RUSSIA - In order to become a more profitable and sustainable sector Russian dairy farms need to take a holistic approach to cow comfort.
A sophisticated level of farming has already been reached in Russia and it is a change of ethos rather than drastic practical measures that will ensure productive and profitable animals in the future.
This was the take home message from the DeLaval cow longevity conference in St Petersburg last week.
The audience of farmers and veterinarians was repeatedly advised that, while farm consultants have the basic ingredients and principles for success, there are no magic cure-all answers.
One of the basic principles emphasised by Israeli farmer and DeLaval nutritionist Lior Yaron and DeLaval director Dr Charlotte Hallen Sandgren was that cows need care throughout their whole life.
Calf health, youngstock management and heifer rearing should not be overlooked as these are the prerequisite stages in which you prepare an animal for an intensive life, ideally for a minimum of four or five lactations.
Once in the milk herd, a two year old cow should be subject to consistent feeding and management issued by committed and talented staff and mechanisation where fit.
Above all, delegates insisted that farming is specific to location and even in Russia there will be huge variation in farming style, forage quality, cow energy requirements and build standard depending on whether the farm stands in the south, central or Siberian regions.
With the lack of a magic bullet solution, Russian agriculture must embrace the best from elsewhere and also explore opportunity within.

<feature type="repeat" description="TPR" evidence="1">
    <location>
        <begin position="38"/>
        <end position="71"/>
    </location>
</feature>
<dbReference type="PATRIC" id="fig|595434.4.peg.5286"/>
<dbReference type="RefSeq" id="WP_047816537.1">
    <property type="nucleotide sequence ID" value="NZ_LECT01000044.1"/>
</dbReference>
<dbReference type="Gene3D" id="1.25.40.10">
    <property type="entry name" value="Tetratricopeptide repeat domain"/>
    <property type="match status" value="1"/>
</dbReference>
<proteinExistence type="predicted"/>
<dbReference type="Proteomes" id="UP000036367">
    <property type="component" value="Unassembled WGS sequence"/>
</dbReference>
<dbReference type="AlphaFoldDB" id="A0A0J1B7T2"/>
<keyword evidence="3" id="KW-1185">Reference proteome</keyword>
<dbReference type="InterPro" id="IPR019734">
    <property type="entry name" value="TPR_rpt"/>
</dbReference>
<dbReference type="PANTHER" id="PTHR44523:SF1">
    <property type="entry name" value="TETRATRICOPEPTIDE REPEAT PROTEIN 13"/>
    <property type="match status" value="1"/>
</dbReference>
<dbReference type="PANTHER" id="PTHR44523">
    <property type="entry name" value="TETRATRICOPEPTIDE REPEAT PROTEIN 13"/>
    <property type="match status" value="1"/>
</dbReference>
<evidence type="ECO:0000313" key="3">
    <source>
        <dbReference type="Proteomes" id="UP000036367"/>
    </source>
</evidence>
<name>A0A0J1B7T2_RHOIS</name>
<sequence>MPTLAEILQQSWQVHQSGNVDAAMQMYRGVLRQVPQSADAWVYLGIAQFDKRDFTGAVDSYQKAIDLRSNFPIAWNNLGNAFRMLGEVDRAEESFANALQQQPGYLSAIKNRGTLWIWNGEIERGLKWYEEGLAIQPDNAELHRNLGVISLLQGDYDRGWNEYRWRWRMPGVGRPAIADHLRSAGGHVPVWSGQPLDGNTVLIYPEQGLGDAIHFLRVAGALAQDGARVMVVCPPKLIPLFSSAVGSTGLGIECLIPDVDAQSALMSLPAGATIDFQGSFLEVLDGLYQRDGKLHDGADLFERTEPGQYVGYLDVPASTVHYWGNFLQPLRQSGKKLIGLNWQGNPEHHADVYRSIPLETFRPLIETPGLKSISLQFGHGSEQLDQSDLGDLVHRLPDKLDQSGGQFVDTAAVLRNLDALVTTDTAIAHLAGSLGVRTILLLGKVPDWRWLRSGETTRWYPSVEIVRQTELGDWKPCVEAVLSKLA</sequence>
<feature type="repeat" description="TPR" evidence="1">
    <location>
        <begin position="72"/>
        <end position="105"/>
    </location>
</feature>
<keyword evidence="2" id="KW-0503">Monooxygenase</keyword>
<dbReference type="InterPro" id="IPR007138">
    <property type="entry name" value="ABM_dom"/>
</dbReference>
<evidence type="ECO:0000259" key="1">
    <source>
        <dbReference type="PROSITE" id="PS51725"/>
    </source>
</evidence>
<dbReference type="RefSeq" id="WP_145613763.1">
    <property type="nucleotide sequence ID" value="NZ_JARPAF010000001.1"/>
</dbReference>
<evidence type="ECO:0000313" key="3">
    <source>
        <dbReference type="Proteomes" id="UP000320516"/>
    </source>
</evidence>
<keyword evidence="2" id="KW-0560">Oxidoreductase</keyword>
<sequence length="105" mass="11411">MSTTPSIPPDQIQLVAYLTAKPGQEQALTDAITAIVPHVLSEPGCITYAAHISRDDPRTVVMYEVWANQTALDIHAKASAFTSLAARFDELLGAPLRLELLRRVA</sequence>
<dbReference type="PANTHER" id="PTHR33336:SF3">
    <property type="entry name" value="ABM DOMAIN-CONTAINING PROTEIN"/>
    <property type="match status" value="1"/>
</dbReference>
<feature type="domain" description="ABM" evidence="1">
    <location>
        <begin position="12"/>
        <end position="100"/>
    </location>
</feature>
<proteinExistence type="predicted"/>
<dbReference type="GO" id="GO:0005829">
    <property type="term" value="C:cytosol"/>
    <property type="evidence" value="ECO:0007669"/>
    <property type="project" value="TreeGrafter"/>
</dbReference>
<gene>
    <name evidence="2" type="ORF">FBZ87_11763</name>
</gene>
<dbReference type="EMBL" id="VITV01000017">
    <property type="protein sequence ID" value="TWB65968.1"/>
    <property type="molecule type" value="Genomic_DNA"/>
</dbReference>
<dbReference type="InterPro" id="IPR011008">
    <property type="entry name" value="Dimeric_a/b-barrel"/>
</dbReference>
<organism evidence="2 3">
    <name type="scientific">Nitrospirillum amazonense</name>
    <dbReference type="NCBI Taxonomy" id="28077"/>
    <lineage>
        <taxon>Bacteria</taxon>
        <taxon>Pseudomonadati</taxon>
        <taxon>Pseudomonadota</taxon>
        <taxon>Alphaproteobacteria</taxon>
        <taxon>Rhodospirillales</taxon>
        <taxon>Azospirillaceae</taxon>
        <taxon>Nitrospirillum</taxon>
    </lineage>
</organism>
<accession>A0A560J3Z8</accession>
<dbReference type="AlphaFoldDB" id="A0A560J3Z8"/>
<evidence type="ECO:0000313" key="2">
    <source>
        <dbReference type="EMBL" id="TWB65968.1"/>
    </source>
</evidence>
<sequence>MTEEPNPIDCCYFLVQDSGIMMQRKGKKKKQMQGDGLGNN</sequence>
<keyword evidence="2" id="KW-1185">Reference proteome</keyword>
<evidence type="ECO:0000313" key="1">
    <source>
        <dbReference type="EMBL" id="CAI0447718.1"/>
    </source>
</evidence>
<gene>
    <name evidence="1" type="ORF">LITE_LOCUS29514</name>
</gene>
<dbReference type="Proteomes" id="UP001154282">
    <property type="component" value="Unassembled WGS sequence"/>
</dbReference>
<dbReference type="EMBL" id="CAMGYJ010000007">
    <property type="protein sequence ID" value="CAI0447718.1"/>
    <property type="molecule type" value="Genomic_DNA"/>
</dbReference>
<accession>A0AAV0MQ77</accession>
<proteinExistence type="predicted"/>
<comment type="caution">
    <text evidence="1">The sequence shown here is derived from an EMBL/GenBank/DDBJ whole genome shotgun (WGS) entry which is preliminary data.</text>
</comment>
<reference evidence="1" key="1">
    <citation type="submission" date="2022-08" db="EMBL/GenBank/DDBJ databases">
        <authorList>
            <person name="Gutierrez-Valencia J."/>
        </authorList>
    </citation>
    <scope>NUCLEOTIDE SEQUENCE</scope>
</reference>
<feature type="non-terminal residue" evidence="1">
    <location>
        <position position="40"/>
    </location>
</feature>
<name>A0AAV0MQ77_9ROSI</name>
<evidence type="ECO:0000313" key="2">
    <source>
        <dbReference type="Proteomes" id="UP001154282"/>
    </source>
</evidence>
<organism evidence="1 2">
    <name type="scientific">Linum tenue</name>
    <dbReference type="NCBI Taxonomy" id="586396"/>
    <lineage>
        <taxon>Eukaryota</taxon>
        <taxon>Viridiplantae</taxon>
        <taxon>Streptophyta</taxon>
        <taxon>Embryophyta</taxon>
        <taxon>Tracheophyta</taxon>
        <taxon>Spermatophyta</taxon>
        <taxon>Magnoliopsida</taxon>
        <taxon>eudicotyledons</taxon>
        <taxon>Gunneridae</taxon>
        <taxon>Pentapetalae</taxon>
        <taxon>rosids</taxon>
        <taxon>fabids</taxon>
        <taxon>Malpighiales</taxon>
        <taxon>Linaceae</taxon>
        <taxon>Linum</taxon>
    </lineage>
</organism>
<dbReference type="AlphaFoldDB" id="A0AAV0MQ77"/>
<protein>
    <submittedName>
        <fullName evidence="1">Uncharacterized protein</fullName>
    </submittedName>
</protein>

For example, local cows could be utilised better alongside Holstein-Friesian genetics and other higher producing European lines.
This was according to Vladimir Labinov (pictured), head of the livestock department within the Ministry of agriculture who echoed sentiments about cow longevity and sustainable growth.
He said that after a four year period when dairy farming could not keep up with poultry or other areas, 2013 brought a solid year of milk deliveries.
He added that most areas, barring a drought-stricken Siberia in 2012, have recently experienced yield increases to levels not even dreamt of 20 years ago.
Average cow longevity in Russia is 3.5 lactations, with Mr Labinov targeting 4.5 and higher.
He said cow longevity is key to economic performance that there was a great need for more automation in Russia.
“We need to turn the tables and improve the situation in dairy farming," said. “Over the next five years we need to work hard to improve dairy farms.”